242, 244, 262, 264), the substrate (106) having printing
produced by a printing system (102); and
determining a quality of the printing on the substrate
(106) using at least some of the measurements from the
plurality of sensors (202, 222, 242, 244, 262, 264).

Note: Descriptions are shown in the official language in which they were submitted.


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1
APPARATUS, SYSTEM, AND METHOD FOR
PRINT QUALITY MEASUREMENTS

TECHNICAL FIELD

[0001] This disclosure relates generally to printing
systems and more specifically to an apparatus, system, and
method for print quality measurements.



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BACKGROUND=

[0002] Different types of printing systems are available
and used to print newspapers, books, and other documents.
These conventional printing systems often include
s components such as in-line presses, common-impression-
cylinder presses, and blanket-to-blanket presses. Some
conventional printing systems are used to produce printing
on large streams of paper, such as paper that is three
meters wide. Some conventional printing systems are also
used to produce printing on quickly moving paper, such as
paper that is moving at twenty meters per second. Some
conventional printing systems also incorporate multiple
printing steps, such as systems that support the sequential
application of inks of different colors or appearance,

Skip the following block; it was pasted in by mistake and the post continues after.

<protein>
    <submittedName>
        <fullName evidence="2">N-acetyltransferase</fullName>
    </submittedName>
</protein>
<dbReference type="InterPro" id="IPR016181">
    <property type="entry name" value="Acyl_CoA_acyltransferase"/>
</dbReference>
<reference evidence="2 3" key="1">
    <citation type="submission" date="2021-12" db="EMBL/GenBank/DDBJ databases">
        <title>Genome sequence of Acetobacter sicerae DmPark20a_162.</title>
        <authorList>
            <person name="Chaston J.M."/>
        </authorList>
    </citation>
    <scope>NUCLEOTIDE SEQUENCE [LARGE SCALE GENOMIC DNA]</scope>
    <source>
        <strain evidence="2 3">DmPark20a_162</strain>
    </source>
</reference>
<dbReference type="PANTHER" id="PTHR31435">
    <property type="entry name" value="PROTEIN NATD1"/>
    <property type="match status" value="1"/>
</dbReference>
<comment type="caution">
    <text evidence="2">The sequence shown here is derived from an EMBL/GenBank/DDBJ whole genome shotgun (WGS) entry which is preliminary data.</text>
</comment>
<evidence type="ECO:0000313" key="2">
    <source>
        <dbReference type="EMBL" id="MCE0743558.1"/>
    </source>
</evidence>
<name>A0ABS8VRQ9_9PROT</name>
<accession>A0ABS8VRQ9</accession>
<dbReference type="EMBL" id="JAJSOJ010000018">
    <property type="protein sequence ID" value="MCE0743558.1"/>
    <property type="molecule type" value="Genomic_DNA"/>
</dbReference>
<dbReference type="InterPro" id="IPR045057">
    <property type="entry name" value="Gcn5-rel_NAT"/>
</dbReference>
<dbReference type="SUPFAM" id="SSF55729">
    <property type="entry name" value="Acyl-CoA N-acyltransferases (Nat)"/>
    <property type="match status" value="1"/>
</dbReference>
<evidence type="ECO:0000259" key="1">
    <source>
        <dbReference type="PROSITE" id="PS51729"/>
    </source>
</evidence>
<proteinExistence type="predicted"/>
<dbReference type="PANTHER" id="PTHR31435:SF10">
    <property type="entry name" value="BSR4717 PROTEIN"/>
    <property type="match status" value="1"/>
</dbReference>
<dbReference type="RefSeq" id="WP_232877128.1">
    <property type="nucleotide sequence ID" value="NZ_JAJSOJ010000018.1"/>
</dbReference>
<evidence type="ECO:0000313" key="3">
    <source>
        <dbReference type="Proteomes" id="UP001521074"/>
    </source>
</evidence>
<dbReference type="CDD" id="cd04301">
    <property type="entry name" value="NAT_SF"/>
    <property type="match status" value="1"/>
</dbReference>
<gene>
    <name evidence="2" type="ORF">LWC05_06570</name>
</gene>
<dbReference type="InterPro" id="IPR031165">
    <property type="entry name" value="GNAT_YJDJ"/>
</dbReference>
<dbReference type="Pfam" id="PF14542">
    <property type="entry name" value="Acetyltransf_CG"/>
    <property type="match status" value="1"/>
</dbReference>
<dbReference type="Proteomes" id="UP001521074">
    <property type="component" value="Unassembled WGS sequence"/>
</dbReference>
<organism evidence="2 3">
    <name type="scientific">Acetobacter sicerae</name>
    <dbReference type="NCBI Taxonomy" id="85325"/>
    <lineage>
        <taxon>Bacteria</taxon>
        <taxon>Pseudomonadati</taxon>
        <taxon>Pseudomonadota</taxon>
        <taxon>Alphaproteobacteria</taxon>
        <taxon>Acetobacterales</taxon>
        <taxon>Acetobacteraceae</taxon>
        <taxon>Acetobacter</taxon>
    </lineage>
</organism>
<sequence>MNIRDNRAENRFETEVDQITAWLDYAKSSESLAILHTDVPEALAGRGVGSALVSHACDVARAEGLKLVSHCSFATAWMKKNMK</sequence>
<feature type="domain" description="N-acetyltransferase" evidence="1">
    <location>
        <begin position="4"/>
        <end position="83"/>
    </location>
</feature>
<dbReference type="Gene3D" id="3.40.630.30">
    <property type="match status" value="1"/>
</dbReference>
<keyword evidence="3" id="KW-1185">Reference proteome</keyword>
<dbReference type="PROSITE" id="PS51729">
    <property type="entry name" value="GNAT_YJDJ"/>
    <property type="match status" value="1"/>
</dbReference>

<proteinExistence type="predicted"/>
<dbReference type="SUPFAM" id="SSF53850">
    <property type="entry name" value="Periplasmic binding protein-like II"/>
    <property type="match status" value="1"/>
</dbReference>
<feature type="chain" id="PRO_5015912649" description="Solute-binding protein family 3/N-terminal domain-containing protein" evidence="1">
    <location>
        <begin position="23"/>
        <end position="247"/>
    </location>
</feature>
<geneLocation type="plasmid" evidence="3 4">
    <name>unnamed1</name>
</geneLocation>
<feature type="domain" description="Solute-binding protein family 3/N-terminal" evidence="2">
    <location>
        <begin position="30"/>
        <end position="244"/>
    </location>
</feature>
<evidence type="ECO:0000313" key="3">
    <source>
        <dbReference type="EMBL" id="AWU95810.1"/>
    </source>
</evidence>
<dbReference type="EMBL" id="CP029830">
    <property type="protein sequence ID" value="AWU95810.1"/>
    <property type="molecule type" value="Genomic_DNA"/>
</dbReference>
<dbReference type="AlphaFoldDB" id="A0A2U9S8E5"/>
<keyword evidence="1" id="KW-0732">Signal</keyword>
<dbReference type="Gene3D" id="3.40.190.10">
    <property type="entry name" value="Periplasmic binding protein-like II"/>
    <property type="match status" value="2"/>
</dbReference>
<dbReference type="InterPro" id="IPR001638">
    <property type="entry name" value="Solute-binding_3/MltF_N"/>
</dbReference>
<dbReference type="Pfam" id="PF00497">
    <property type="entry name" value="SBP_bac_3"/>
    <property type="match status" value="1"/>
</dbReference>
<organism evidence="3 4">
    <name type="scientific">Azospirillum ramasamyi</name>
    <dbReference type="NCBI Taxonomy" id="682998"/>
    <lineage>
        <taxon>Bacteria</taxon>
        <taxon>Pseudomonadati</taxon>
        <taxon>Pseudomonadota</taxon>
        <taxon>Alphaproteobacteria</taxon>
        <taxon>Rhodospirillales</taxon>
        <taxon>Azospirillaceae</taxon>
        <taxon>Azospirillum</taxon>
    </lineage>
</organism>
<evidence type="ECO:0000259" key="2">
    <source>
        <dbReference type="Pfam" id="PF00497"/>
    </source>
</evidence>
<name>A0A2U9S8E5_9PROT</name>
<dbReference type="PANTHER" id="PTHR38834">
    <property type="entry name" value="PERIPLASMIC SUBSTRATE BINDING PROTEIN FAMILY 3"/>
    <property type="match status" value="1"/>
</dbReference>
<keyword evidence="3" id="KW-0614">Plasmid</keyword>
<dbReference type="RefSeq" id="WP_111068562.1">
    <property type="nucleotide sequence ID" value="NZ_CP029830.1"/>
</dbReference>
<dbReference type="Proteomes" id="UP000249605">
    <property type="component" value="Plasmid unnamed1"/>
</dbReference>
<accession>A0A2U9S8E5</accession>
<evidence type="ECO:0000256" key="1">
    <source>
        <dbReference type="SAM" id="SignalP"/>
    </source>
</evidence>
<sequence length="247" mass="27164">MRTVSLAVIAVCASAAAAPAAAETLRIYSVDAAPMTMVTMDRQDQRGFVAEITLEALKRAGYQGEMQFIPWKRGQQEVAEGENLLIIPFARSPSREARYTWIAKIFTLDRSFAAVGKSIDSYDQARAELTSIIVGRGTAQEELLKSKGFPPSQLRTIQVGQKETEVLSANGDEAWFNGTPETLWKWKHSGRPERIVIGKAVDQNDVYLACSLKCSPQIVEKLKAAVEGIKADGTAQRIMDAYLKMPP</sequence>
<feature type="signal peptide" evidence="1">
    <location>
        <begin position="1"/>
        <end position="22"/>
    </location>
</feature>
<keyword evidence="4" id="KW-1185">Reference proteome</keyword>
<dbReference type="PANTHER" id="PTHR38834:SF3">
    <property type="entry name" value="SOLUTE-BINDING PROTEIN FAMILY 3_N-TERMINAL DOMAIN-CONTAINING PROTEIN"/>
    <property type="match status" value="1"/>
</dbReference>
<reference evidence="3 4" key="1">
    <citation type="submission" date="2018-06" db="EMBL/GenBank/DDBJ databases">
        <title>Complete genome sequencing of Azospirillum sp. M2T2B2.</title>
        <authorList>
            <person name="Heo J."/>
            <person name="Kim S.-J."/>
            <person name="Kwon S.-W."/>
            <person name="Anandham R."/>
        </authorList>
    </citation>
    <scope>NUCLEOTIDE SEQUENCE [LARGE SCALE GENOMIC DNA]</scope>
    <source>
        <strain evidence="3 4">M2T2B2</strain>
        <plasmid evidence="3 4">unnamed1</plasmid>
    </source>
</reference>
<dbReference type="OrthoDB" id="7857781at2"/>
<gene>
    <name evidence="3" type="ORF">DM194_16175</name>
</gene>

i.s laquers or other surface sealants, and so forth.
[0003] It is often necessary to monitor the quality of
the printing provided by a conventional printing system.
As an example, it is often desirable to monitor the quality
of the printing on newspapers to ensure that the
conventional printing system is operating properly. This
may also allow problems with the conventional printing
system to be detected and resolved. However, conventional
print quality monitoring techniques typically suffer from
various problems. For example, conventional print quality
monitoring techniques are often slow and expensive. Also,
there is often a small or limited amount of space in which
a print quality monitoring instrument can be installed and
used. This typically limits the functionality that can be
provided by the instrument.



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SUMMARY

[0004] This disclosure provides an apparatus, system,
and method for print quality measurements.
[0005] In a first embodiment, an apparatus includes at